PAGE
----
Welcome

Welcome to Fly fishing and Fly Tying magazine's website, once you register, you'll gain access to the Blogs, Forum and Shop.

If you cannot register successfully, contact us.

Member Login

Lost your password?

Search This Site

Call to Coveney to halt Galway salmon farm

Anglers in Ireland have today called on Simon Coveney, Minister for Agriculture, Food and the Marine, to halt Bord Iascaigh Mhara (BIM)’s licence application for a massive salmon farm in Galway Bay until an independent scientific examination of the facts is carried out. The call, by No Salmon Farms At Sea, is the latest salvo in what is becoming a furious debate raging in Ireland amongst anglers and conservationists on one side, and Ireland's aquaculture industry on the other.

In its licence application, and subsequent communications to the media, BIM has relied heavily on a report by Marine Institute Ireland scientists in April, which purported to show a negligible risk (1%) to migrating salmon from sea lice. This conclusion has been challenged by a team of researchers, led by Dr M Krkosek of the University of Toronto, who state that “such a conclusion can be supported only if one is prepared to accept at least three fundamental methodological errors”, and that the actual mortality of salmon caused by sea-lice is 30 times higher.

This follows on from the letter from Dr. Mark Costello, University of Auckland, to Minister Coveney in May of this year, which expressed surprise at the incorrect information about whether sea lice from salmon farms can cause problems on wild fish. Dr. Costello concluded his letter stating “It appears that sea lice are the most significant impact of salmon farms generally by virtue of their impact on wild salmonids.”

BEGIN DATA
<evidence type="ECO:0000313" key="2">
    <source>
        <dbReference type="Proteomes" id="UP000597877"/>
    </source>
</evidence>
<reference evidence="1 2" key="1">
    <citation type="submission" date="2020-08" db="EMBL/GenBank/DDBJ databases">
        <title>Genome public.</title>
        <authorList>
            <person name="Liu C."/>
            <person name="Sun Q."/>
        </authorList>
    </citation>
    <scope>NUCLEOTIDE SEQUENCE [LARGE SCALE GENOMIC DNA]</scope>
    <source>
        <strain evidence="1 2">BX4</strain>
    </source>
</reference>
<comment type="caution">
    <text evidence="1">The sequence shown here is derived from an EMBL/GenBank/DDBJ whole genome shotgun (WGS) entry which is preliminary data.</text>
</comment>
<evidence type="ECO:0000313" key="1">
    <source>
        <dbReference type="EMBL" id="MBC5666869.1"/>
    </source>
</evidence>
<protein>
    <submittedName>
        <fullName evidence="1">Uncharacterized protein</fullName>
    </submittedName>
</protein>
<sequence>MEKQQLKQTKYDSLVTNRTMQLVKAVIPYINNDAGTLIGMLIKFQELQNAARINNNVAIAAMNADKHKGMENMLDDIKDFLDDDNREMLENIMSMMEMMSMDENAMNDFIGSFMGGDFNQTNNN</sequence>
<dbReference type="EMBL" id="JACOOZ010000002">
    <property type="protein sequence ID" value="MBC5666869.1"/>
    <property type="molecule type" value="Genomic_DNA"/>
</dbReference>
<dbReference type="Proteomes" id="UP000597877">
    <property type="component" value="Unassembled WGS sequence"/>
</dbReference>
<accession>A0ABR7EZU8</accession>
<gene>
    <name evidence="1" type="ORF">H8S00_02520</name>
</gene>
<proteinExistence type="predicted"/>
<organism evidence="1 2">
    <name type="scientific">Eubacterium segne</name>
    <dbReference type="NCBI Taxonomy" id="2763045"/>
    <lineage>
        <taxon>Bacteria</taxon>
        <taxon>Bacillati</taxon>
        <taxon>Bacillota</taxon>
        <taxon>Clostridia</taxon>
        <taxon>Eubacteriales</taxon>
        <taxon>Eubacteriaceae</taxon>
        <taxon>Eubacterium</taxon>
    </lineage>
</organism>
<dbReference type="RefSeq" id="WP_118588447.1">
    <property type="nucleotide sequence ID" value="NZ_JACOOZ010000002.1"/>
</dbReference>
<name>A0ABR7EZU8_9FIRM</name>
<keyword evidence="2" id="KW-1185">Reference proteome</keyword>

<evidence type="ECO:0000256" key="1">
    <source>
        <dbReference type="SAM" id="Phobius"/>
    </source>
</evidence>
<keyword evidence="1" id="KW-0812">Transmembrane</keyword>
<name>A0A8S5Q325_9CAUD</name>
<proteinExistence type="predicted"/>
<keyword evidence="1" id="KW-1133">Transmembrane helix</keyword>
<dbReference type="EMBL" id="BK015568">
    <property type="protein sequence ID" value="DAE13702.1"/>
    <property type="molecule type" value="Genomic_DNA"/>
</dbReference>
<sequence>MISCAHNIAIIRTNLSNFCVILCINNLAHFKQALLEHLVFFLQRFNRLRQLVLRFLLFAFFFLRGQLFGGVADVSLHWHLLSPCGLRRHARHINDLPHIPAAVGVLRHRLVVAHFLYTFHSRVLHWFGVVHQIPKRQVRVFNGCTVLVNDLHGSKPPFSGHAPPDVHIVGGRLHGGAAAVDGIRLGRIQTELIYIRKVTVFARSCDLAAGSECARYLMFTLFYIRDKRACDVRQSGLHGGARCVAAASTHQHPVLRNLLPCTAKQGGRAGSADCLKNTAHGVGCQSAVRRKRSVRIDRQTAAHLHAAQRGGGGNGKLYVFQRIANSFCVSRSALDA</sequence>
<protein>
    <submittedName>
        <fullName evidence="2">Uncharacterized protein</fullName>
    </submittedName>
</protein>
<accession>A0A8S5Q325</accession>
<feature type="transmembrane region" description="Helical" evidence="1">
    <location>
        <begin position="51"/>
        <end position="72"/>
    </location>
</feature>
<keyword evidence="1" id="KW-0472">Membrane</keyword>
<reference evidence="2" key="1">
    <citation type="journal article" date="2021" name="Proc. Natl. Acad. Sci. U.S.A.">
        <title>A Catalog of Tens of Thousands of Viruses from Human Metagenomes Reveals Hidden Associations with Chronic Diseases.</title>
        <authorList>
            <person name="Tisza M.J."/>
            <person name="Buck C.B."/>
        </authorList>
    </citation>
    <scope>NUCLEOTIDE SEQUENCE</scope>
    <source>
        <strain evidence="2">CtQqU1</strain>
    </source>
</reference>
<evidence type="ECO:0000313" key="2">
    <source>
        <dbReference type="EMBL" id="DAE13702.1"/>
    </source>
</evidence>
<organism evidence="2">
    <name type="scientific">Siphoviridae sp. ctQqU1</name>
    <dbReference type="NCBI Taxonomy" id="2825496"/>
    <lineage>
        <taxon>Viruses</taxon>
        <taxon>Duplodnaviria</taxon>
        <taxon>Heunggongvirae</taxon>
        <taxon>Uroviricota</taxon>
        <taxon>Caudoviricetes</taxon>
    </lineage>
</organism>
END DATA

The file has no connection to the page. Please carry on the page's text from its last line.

Chair of No Salmon Farms At Sea (NSFAS), Paddy Keenan stated: “This proves what we have been saying all along. BIM and the minister have stated that they are relying on the science to justify the salmon farm proposal, despite counter arguments from scientists at Inland Fisheries Ireland, Canada and New Zealand. This work by Dr Krkosek completely demolishes the scientific basis for the proposal and indeed calls either the motives or the capabilities of Marine Institute Ireland into question. We are calling on the minister to delay any work on this licence until he has commissioned an independent report from acknowledged experts. Our wild salmon stocks are in a precarious state for many reasons. We cannot afford any further threats to them.”

Marine Institute Ireland has been criticised in recent weeks for its report (produced earlier this year) which sought to downplay the role of sea lice in compromising salmon populations, particularly the survival of wild salmon. An analysis of the report published by the University of Toronto (with contributions from scientists in Canada, Norway and Scotland) shows the Marine Institute’s study is "scarcely worth the paper it is written on." Indeed, FF&FT was contacted by Irish scientist who said on the condition of anonymity that the paper was "worthy of the slickest of snake-oil salesmen" and that by accepting what has become globally-panned scientific report the Marine Institute is simply propping up BIM's plans for the Galway Bay salmon farm. 

Mr Keenan said: “This proves what we have been saying all along. BIM and the minister have stated that they are relying on science to justify the salmon farm proposal, despite counter arguments from scientists at Inland Fisheries Ireland, Canada and New Zealand. This work by Dr Krkosek completely demolishes the scientific basis for the proposal and indeed calls either the motives or the capabilities of the Marine Institute into question. We are calling on the minister to delay any work on this licence until he has commissioned an independent report from acknowledged experts. Our wild salmon stocks are in a precarious state for many reasons. We cannot afford any further threats to them.”

• In July, Minister Coveney was accused of deliberately misleading the European Commission in its investigation of sea lice and wild salmon.

Back to top

Search the site